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Pudendal Neuralgia!

Discussion in 'General Discussion Subforum' started by kindle123, Jul 21, 2018.

  1. kindle123

    kindle123 Peer Supporter

    This is my first time posting over here ( hopefully im doing it at the right place). Its a little overwhelming. I am a 34 year old female, who just a month ago started with a sharp shooting clitoral pain,this was accompanied with urgency, iv had nights where i just had to stay in the restroom. In 2016 i had a back surgery ( herniated disc) which was successful and then while i was 2 moths into recovery i was rare ended. Since then i have had constant lower back pain which i kept on ignoring thinking with time it will go away, doctors told me becuase of the accident my ligaments have moved and thus the pain.
    Today i saw a doctor for my clitoral pain and i have never ever felt this hopless in life his diagnosis was of “pudendal neuralgia” and he told me the goal is to bring the pain level down to 3. He just made it sound that this is something i have to live with. Please anyone with any insight? I have read Dr Sarnos book, but dont know where i stand with my car accident and back surgery history.
    Thank you.
  2. untangledweb

    untangledweb Peer Supporter

    You poor thing! I’ve never even heard of of this before. It sure sounds like TMS. Until you get emotional aspects of your life under control, you might want to consider Lyrica or something else to help with the nerve pain.
    You wouldn’t have happened to have been molested when you were little? Or just begun a new intimate relationship?
    It seems like a weird emotional connection for such specific pain.
    You can message me if you’d be more comfortable.
    HattieNC likes this.
  3. Kathryn858

    Kathryn858 New Member

    Hi Kindle123,

    I have had all these symptoms you write about (mine too started with clitoral burning and lower back pain/sciatica). Turned out to all be TMS. I too was terrified at one point that I had pudendal neuralgia - but no totally 100% TMS. If you have any questions you would like to ask about my experience, please do.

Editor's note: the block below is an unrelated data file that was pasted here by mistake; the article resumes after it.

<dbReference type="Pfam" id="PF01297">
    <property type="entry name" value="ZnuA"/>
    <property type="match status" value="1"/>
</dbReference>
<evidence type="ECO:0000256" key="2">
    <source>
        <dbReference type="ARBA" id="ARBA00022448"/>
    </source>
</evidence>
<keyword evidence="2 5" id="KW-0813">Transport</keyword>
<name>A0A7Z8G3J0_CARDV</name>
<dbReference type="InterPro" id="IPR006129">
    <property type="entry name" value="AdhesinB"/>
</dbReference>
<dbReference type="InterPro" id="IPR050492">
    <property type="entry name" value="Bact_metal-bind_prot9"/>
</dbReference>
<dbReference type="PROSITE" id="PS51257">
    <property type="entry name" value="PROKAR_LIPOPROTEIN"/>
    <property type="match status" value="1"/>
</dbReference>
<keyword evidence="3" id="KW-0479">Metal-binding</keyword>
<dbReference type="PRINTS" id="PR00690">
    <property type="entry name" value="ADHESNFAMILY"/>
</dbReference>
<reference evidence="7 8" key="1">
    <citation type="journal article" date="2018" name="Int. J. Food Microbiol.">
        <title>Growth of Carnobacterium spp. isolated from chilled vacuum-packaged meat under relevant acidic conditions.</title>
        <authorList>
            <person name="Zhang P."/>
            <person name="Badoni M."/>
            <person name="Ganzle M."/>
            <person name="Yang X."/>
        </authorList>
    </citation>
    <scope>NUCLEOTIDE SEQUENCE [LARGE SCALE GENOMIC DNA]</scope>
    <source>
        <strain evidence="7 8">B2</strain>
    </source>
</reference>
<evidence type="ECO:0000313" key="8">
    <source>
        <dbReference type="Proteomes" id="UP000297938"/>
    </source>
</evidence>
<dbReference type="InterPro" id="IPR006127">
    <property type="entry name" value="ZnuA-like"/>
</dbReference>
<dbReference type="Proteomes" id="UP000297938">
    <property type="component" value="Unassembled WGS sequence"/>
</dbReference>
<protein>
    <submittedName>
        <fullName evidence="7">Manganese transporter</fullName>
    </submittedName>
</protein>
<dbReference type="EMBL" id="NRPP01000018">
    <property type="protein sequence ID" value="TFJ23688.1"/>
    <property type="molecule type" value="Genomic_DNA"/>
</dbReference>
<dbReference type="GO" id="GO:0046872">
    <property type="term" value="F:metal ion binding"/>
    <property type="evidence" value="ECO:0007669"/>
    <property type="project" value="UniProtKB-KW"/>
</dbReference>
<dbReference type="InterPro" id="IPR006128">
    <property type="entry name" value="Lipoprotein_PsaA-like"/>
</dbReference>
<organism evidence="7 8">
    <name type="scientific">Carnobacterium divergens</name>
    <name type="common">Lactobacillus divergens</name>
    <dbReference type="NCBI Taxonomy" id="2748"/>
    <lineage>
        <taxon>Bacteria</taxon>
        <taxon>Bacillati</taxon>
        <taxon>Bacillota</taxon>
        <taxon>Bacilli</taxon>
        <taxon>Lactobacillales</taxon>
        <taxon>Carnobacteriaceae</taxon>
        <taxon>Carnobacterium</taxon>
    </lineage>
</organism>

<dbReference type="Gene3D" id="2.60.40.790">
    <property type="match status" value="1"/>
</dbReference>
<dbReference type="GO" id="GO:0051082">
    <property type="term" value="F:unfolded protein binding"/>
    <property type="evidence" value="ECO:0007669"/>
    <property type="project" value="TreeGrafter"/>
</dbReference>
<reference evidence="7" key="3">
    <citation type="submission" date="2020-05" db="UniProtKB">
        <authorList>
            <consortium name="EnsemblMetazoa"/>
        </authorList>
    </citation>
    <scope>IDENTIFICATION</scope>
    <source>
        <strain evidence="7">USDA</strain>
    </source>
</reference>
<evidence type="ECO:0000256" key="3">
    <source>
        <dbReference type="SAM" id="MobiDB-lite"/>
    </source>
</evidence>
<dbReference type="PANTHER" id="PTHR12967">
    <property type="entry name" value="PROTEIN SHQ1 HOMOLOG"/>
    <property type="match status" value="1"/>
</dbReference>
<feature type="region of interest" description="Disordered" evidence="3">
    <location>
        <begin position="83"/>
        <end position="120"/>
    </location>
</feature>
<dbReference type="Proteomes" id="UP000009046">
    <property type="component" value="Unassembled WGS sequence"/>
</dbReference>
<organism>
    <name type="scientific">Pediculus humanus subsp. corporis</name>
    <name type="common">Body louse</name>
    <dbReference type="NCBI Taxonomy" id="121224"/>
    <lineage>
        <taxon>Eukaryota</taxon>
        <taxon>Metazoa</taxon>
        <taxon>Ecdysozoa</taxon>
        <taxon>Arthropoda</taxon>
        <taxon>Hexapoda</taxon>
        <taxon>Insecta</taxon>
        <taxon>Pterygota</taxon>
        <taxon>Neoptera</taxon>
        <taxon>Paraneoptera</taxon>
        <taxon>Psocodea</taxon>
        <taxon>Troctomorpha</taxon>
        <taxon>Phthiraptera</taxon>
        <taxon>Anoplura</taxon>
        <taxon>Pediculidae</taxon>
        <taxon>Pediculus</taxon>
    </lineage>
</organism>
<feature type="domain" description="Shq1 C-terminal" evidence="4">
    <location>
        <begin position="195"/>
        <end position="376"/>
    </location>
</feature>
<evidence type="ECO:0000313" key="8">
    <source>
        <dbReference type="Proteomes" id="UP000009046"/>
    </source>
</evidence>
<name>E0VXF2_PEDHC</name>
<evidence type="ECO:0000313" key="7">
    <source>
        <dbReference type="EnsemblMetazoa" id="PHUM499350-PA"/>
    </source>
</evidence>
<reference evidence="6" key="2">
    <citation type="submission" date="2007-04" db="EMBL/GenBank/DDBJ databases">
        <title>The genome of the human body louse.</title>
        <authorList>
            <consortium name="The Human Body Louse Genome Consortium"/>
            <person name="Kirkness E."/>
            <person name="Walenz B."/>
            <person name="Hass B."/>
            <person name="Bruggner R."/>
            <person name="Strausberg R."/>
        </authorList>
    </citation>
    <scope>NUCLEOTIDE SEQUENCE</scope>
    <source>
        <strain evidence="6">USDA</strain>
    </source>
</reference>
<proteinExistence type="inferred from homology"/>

My best wishes to you.
    HattieNC and untangledweb like this.
  4. kindle123

    kindle123 Peer Supporter

    Hello Untangledweb;

    Thank you for your reply. I saw a specialist yesterday and he confirmed I had Pudendal neuralgia. No I have not been molested as a child and I am not in any intimate relationship. My fiancé lives in Australia and the last I saw him was in January. Right now my primary care doctor has put me on steroids and muscle relaxers. The specialist yesterday took all or any hope from me and just told me that I will just have to have pain management for the rest of my life.
  5. Dorado

    Dorado Beloved Grand Eagle

    Don't let the specialist take any hope away from you. I had a pain psychologist say the same exact thing to me, and he was dead wrong. I should've never listened to him. And you know what? I went from researching how to get on disability due to severe pain keeping me from being able to touch or grip any object to having no pain. I'm not even on any medications anymore.

    Seriously, he was dead wrong.

    I've said this to other members on the forum: The pain will only be there for the rest of someone's life if they believe that to be so. We create our own realities every single day. If one does not work on their emotions and fear of the symptoms, their symptoms will continue; if one does work on their emotions and fear, it is literally guaranteed that their symptoms will go away. Many of these "doctors" and other "professionals" are blinded by an inaccurate medical framework that has been heavily influenced by pharmaceutical companies as well as misled souls who mistakenly believe they're being empirical yet lack knowledge of the mind-body connection.

    Forget them. They do not know what they are talking about at all.

    Patients both with and without TMS (which means nothing more than symptoms derived from emotions; it is not a medical condition) have managed to beat their pain, including those with: chronic low-back pain from nerve injury and inflammatory damage, diabetic neuropathy, some cancer pain, abdominal pain, neck degeneration pain, amputation, trauma to the brain and spinal cord, pelvic floor pain, inflammatory bowel, irritable bowel, bladder pain, arthritis, lupus, trigeminal neuralgia, multiple sclerosis pain, post-infectious pain, nerve injuries, neuropathic pain, some central pain, phantom limb pain, degenerative disc disease, pain from failed back surgery, pain from nerve root injury, and MUCH more.

    Source: https://www.theaustralian.com.au/news/health-science/training-the-brain-to-beat-pain/news-story/45ad7b7daaaf3c4bbbab6c76b0190ac7 (Nocookies)

    You sound afraid of your symptoms. That's normal and we've all been there, but don't let that fear win. Get back to living life fully without them distracting you. And forget about the past injury and surgery - plenty of people have been there and recovered.
    Last edited: Jul 23, 2018
    HattieNC and plum like this.
  6. MWsunin12

    MWsunin12 Beloved Grand Eagle

    Dear Kindle,

    This is a BS diagnosis. Please do not let it sink in and feel hopeless. You do not have to live with this. It will go away. You don't need therapies or any of it.
    I had it, as well. I don't anymore. It was how I discovered TMS.
    Sometimes I will get a reaction, again, when I'm stressed. But, it will go away when I deal with the emotions of it all.

    Read my posts about it on the success story forum. There are other women who have fully recovered.
    Abigail Steadley has a very interesting story and history of this. She's about your age. Google her name.

    Your nerves in that area are not that delicate. Women carry 10 pound babies and push them out of their bodies. If our nerves were that delicate, wouldn't you think that every woman who had given birth would be in chronic pain?